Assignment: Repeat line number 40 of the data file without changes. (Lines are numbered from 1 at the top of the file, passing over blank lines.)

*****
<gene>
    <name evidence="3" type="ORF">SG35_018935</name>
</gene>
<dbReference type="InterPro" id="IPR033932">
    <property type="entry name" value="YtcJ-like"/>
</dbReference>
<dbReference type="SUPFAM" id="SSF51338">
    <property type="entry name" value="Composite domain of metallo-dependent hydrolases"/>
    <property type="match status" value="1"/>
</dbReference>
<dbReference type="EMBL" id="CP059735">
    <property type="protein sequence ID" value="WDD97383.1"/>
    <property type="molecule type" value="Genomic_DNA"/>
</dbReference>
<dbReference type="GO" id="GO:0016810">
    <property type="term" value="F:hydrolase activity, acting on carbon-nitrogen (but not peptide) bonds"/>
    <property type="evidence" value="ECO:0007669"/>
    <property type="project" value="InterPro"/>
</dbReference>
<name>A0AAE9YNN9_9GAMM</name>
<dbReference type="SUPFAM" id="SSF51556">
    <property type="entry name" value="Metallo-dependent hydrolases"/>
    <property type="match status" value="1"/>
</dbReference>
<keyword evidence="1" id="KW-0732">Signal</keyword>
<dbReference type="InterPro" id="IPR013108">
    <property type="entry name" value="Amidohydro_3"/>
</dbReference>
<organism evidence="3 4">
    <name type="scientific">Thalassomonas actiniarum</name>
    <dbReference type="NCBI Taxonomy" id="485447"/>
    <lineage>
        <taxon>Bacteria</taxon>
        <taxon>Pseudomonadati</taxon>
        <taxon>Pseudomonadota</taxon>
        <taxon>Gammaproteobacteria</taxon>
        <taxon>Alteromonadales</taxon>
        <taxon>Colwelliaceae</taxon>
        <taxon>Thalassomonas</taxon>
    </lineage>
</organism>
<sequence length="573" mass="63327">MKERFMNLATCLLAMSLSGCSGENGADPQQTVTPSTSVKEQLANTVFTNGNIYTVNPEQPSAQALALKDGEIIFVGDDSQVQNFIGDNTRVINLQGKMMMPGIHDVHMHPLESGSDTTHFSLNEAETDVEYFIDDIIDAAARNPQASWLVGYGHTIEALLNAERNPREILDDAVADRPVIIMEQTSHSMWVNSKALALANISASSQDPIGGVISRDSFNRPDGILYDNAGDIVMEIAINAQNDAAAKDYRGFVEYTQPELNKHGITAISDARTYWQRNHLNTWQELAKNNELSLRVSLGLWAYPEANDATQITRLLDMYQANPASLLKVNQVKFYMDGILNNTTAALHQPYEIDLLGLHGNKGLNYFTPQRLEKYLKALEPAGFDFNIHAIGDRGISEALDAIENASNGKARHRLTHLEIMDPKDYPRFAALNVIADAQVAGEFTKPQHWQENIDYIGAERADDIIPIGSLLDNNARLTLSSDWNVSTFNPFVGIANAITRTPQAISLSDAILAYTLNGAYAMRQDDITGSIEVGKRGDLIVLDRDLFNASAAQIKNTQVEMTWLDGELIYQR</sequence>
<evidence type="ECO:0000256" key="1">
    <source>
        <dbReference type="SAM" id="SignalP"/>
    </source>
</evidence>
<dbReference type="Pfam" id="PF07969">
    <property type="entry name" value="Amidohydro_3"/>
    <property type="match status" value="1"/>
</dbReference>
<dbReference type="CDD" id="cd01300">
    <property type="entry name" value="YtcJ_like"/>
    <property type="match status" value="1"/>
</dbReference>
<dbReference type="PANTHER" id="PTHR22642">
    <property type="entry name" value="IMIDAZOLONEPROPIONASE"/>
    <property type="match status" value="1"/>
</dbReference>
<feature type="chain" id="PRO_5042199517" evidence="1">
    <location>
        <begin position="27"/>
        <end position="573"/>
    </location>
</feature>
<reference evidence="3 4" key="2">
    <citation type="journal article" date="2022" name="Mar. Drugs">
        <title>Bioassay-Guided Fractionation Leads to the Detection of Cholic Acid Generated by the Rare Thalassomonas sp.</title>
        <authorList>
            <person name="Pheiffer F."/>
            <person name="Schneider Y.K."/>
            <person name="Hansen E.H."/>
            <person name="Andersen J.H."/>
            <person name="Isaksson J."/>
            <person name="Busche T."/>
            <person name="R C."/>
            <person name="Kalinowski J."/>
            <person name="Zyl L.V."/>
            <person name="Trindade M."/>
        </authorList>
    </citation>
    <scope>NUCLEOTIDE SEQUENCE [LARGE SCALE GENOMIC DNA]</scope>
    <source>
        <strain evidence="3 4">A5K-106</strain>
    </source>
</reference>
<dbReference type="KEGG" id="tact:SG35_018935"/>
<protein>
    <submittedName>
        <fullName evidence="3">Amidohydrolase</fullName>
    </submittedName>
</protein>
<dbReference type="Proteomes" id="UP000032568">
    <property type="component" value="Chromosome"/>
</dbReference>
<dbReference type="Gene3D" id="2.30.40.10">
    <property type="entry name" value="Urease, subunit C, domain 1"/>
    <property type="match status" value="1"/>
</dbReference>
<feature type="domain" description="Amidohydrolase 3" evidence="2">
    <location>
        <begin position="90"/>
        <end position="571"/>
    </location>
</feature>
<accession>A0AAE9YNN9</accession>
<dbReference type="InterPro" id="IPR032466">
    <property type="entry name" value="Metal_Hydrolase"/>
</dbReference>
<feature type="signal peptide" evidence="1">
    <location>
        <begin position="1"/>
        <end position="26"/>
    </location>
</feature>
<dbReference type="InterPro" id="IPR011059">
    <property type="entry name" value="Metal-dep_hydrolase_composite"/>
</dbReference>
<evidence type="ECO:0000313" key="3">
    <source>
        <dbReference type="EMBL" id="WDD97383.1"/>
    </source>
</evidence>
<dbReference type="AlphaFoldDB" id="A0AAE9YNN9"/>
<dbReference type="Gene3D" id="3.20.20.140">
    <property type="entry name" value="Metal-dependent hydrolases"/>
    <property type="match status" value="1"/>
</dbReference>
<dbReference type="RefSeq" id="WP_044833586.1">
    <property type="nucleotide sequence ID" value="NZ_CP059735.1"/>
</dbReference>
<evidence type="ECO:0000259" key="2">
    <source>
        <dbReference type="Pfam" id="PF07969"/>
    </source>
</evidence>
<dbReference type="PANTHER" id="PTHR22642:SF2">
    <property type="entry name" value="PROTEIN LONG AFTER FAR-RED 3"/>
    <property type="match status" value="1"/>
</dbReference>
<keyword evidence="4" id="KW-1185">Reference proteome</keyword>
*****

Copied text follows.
    </lineage>